Regulation of encryption

Regulation of encryption in the UK has been suggested, proposed, and legislated for on numerous occasions.

Key escrow

Compelled decryption

David Cameron speech in Paris

In a January 2015 speech, David Cameron called for a reintroduction of the bill extended to ban communication methods that cannot be intercepted:

“In extremis, it has been possible to read someone’s letter, to listen to someone’s call, to mobile communications … The question remains: are we going to allow a means of communications where it simply is not possible to do that? My answer to that question is: no, we must not. The first duty of any government is to keep our country and our people safe.”[1]

This has been interpreted as a proposal to prevent use, within the UK, of communications services that use effective end-to-end encryption that prevents interception, but might apply to any communication service that is unwilling or unable to comply with a RIPA interception warrant or equivalent.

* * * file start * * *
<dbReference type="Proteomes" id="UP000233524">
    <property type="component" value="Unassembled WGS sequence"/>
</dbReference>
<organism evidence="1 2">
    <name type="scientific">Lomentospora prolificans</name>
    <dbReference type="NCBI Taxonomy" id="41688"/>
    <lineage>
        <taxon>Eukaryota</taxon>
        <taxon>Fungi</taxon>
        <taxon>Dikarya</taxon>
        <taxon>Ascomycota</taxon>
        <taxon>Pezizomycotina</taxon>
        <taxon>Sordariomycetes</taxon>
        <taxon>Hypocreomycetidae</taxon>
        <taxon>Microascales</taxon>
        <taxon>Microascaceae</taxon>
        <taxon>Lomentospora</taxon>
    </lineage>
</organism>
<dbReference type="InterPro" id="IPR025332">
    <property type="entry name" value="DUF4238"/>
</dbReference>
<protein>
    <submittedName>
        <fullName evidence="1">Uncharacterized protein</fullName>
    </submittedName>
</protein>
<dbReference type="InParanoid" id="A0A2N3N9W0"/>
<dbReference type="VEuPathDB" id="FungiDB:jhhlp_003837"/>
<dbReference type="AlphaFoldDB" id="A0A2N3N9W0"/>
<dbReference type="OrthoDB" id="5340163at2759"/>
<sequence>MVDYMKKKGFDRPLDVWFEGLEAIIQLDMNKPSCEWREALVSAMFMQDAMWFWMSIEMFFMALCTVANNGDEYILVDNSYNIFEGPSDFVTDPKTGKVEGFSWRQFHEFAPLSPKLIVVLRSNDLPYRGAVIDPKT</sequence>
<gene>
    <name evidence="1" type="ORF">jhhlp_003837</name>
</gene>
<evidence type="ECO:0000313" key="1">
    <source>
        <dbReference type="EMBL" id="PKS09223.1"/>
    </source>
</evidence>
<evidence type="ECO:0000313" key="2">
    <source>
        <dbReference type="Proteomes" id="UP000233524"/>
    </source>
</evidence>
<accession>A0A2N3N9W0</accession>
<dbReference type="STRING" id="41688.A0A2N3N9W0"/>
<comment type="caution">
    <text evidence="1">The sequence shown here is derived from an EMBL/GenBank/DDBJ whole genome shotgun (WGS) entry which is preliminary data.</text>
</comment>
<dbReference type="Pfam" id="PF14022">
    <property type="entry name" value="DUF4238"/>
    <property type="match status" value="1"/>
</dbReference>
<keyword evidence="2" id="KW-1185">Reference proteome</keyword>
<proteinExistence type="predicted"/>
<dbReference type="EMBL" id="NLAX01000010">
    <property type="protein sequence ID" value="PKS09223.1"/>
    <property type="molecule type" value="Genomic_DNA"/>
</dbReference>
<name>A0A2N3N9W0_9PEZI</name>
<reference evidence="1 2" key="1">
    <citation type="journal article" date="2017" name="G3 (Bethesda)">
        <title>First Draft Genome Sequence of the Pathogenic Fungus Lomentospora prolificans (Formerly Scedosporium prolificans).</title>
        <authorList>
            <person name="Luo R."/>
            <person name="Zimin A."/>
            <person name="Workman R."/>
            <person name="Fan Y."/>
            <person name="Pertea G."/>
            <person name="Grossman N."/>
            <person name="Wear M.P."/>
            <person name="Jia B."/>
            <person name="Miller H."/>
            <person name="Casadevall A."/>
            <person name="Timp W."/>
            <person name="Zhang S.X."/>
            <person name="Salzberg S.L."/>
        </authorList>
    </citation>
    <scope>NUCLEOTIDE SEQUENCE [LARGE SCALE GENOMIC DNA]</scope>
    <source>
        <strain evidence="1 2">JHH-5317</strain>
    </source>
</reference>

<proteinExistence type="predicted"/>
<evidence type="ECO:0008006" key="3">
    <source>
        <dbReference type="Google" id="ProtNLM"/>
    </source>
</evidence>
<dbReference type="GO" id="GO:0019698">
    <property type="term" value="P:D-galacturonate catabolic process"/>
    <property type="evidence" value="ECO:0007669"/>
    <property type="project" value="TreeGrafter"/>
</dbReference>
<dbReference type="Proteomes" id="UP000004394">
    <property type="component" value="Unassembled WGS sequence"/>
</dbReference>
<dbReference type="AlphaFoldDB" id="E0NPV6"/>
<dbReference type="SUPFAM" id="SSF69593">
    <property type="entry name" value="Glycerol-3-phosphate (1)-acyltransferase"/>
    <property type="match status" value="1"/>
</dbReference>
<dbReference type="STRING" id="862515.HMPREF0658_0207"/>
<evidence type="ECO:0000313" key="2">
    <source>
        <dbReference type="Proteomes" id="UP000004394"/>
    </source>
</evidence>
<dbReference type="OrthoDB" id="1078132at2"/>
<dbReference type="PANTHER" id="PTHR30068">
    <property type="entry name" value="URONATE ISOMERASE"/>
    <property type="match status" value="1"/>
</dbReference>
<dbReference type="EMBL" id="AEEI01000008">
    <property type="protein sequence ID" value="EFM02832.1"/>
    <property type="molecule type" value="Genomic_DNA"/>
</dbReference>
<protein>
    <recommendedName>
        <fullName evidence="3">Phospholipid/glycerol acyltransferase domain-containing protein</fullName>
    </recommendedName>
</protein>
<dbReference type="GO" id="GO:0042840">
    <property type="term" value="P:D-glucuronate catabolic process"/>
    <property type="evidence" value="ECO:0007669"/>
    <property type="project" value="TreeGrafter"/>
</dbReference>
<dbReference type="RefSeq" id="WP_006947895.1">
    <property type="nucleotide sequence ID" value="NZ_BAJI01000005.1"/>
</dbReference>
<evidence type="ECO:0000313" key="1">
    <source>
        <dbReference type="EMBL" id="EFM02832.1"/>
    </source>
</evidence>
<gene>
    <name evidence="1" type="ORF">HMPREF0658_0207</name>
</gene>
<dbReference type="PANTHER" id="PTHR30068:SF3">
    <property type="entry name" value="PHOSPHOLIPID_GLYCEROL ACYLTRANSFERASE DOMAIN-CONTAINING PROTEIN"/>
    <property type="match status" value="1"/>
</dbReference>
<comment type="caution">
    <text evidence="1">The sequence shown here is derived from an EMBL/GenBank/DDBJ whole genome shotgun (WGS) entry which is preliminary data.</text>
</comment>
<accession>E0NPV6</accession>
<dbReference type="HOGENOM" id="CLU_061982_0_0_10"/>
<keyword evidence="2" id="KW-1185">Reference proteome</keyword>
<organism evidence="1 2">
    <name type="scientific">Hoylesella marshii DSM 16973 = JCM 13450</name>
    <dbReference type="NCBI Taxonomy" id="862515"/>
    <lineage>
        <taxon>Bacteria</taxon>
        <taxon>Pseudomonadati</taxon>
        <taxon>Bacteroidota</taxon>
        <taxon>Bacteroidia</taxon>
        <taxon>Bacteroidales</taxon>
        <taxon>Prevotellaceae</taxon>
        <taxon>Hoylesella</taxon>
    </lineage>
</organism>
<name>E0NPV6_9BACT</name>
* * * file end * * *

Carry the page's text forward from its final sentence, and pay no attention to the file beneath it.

Asked about plans to block encryption technologies in the UK, the Home Secretary said:[2]

...we will use all the legal powers that are available to ensure that, where appropriate, the police and the security and intelligence agencies have the maximum ability to intercept the communications of suspects, while ensuring that such intrusive techniques are, of course, properly overseen.

Intercept obligation on communication providers

Prior to publication of the bill, a report in the Daily Telegraph[3] "Internet firms to be banned from offering unbreakable encryption" reintroduced speculation that encryption would be regulated. The language of the draft bill, rather than specifying any change in the use of encryption, however the language would oblige service providers to assist in interception which would necessitate an effect on the way in which encryption might be deployed.

The explanatory notes on the draft bill state that existing obligations to Communications Service Providers under RIPA, served with an interception notice, includes "maintaining the ability to remove any encryption applied by the CSP" (Clause 62 note).

See also


References

  1. David Cameron pledges anti-terror law for internet after Paris attacks, Guardian, 2015-01-12
  2. MP Julian Huppert Questions Proposed Ban on Encryption, 2015-01-14
  3. Internet firms to be banned from offering unbreakable encryption under new laws, Daily Telegraph, 2015-11-02